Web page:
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Long-term nutrient reductions lead to the unprecedented recovery of a temperate coastal region

Overview of attention for article published in Proceedings of the National Academy of Sciences of the United States of America, March 2018
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About this Attention Score

  • In the top 5% of all research outputs scored by Altmetric
  • High Attention Score compared to outputs of the same age (99th percentile)
  • High Attention Score compared to outputs of the same age and source (96th percentile)

Mentioned by

news
35 news outlets
blogs
2 blogs
twitter
66 tweeters
facebook
3 Facebook pages

Citations

dimensions_citation
33 Dimensions

Readers on

mendeley
121 Mendeley
Title
Long-term nutrient reductions lead to the unprecedented recovery of a temperate coastal region
Published in
Proceedings of the National Academy of Sciences of the United States of America, March 2018
DOI 10.1073/pnas.1715798115
Pubmed ID
Authors

Jonathan S. Lefcheck, Robert J. Orth, William C. Dennison, David J. Wilcox, Rebecca R. Murphy, Jennifer Keisman, Cassie Gurbisz, Michael Hannam, J. Brooke Landry, Kenneth A. Moore, Christopher J. Patrick, Jeremy Testa, Donald E. Weller, Richard A. Batiuk

Abstract

Humans strongly impact the dynamics of coastal systems, yet surprisingly few studies mechanistically link management of anthropogenic stressors and successful restoration of nearshore habitats over large spatial and temporal scales. Such examples are sorely needed to ensure the success of ecosystem restoration efforts worldwide. Here, we unite 30 consecutive years of watershed modeling, biogeochemical data, and comprehensive aerial surveys of Chesapeake Bay, United States to quantify the cascading effects of anthropogenic impacts on submersed aquatic vegetation (SAV), an ecologically and economically valuable habitat. We employ structural equation models to link land use change to higher nutrient loads, which in turn reduce SAV cover through multiple, independent pathways. We also show through our models that high biodiversity of SAV consistently promotes cover, an unexpected finding that corroborates emerging evidence from other terrestrial and marine systems. Due to sustained management actions that have reduced nitrogen concentrations in Chesapeake Bay by 23% since 1984, SAV has regained 17,000 ha to achieve its highest cover in almost half a century. Our study empirically demonstrates that nutrient reductions and biodiversity conservation are effective strategies to aid the successful recovery of degraded systems at regional scales, a finding which is highly relevant to the utility of environmental management programs worldwide.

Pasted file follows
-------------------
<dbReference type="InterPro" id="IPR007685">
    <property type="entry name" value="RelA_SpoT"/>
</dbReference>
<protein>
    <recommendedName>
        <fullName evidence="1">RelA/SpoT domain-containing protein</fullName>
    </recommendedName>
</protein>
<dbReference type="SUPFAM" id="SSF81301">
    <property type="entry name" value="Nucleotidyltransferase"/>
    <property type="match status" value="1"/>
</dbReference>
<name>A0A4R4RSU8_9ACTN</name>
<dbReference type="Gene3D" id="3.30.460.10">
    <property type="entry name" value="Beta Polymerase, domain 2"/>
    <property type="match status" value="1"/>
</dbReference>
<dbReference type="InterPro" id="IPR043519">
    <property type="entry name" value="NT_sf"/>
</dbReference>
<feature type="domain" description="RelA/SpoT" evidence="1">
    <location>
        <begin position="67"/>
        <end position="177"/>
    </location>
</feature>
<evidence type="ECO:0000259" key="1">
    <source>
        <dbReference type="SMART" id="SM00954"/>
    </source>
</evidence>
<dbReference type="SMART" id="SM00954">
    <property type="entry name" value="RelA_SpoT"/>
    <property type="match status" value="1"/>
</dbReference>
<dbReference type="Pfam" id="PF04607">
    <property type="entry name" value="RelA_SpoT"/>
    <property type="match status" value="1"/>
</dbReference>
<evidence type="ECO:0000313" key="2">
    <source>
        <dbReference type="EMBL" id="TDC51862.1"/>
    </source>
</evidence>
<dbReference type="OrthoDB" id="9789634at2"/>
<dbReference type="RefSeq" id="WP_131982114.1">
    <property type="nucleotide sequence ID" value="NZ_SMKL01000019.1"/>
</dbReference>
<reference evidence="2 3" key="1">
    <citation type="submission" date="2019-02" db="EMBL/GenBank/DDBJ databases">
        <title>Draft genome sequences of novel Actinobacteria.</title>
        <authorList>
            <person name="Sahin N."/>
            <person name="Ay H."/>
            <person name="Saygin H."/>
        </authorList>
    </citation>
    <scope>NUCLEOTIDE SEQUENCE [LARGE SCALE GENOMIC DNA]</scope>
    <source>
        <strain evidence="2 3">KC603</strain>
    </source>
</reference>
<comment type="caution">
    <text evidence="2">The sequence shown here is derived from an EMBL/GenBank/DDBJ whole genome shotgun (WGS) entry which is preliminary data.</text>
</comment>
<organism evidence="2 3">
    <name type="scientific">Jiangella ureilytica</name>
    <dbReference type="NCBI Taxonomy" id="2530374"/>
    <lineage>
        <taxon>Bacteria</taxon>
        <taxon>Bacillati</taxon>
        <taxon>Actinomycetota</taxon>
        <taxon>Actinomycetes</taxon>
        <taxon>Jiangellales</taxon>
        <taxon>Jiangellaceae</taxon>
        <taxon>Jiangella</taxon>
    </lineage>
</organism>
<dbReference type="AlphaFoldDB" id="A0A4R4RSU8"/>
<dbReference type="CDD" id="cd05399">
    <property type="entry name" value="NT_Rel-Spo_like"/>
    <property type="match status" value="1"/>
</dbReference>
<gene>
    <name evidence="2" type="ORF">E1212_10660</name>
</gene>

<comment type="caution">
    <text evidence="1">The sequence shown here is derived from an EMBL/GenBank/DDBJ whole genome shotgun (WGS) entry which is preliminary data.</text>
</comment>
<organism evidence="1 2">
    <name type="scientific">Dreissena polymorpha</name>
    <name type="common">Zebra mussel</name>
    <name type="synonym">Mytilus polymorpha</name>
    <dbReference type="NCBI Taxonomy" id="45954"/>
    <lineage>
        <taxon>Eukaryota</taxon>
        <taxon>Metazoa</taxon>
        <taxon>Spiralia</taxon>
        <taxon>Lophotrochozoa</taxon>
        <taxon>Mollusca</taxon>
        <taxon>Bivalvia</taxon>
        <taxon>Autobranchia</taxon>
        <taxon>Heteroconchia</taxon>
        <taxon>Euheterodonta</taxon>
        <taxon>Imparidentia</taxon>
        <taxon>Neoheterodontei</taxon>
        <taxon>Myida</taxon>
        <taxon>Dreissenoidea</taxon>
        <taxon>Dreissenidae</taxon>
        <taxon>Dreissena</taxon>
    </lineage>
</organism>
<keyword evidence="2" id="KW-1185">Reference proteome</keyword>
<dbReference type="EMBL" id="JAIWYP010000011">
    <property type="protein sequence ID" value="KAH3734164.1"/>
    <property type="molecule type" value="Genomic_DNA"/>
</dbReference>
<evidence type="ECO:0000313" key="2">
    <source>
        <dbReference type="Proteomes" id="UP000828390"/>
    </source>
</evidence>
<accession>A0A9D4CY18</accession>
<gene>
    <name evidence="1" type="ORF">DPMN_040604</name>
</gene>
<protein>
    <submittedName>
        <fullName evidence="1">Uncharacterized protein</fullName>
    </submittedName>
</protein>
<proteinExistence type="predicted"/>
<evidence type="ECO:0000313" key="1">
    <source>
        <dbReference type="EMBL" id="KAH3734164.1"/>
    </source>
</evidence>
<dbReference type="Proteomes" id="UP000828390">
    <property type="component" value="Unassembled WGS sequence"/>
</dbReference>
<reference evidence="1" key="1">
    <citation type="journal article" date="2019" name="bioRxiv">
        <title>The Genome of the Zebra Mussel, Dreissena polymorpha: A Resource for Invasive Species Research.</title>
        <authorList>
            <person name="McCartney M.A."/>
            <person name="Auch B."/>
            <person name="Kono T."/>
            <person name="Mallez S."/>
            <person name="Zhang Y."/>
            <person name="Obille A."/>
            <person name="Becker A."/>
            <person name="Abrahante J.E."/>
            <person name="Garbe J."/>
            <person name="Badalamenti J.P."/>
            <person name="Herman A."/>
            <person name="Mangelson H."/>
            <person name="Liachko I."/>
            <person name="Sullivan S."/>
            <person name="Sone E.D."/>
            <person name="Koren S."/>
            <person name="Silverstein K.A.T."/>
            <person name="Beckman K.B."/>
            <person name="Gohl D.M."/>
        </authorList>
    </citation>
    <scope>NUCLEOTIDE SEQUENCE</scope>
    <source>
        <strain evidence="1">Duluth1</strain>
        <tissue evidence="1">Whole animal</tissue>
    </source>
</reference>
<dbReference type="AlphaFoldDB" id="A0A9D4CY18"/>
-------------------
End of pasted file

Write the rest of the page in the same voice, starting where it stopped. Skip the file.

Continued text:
Twitter Demographics

The data shown below were collected from the profiles of 66 tweeters who shared this research output. Click here to find out more about how the information was compiled.

Mendeley readers

The data shown below were compiled from readership statistics for 121 Mendeley readers of this research output. Click here to see the associated Mendeley record.

Geographical breakdown

Country Count As %
Unknown 121 100%

Demographic breakdown

Readers by professional status Count As %
Researcher 36 30%
Student > Ph. D. Student 21 17%
Student > Master 16 13%
Student > Doctoral Student 12 10%
Unspecified 11 9%
Other 27 22%
Readers by discipline Count As %
Environmental Science 45 37%
Agricultural and Biological Sciences 36 30%
Unspecified 24 20%
Earth and Planetary Sciences 11 9%
Biochemistry, Genetics and Molecular Biology 4 3%
Other 3 2%

Attention Score in Context

This research output has an Altmetric Attention Score of 329. This is our high-level measure of the quality and quantity of online attention that it has received. This Attention Score, as well as the ranking and number of research outputs shown below, was calculated when the research output was last mentioned on 13 March 2019.
All research outputs
#34,270
of 13,349,963 outputs
Outputs from Proceedings of the National Academy of Sciences of the United States of America
#885
of 79,975 outputs
Outputs of similar age
#1,835
of 269,723 outputs
Outputs of similar age from Proceedings of the National Academy of Sciences of the United States of America
#38
of 1,042 outputs
Altmetric has tracked 13,349,963 research outputs across all sources so far. Compared to these this one has done particularly well and is in the 99th percentile: it's in the top 5% of all research outputs ever tracked by Altmetric.
So far Altmetric has tracked 79,975 research outputs from this source. They typically receive a lot more attention than average, with a mean Attention Score of 23.8. This one has done particularly well, scoring higher than 98% of its peers.
Older research outputs will score higher simply because they've had more time to accumulate mentions. To account for age we can compare this Altmetric Attention Score to the 269,723 tracked outputs that were published within six weeks on either side of this one in any source. This one has done particularly well, scoring higher than 99% of its contemporaries.
We're also able to compare this research output to 1,042 others from the same source and published within six weeks on either side of this one. This one has done particularly well, scoring higher than 96% of its contemporaries.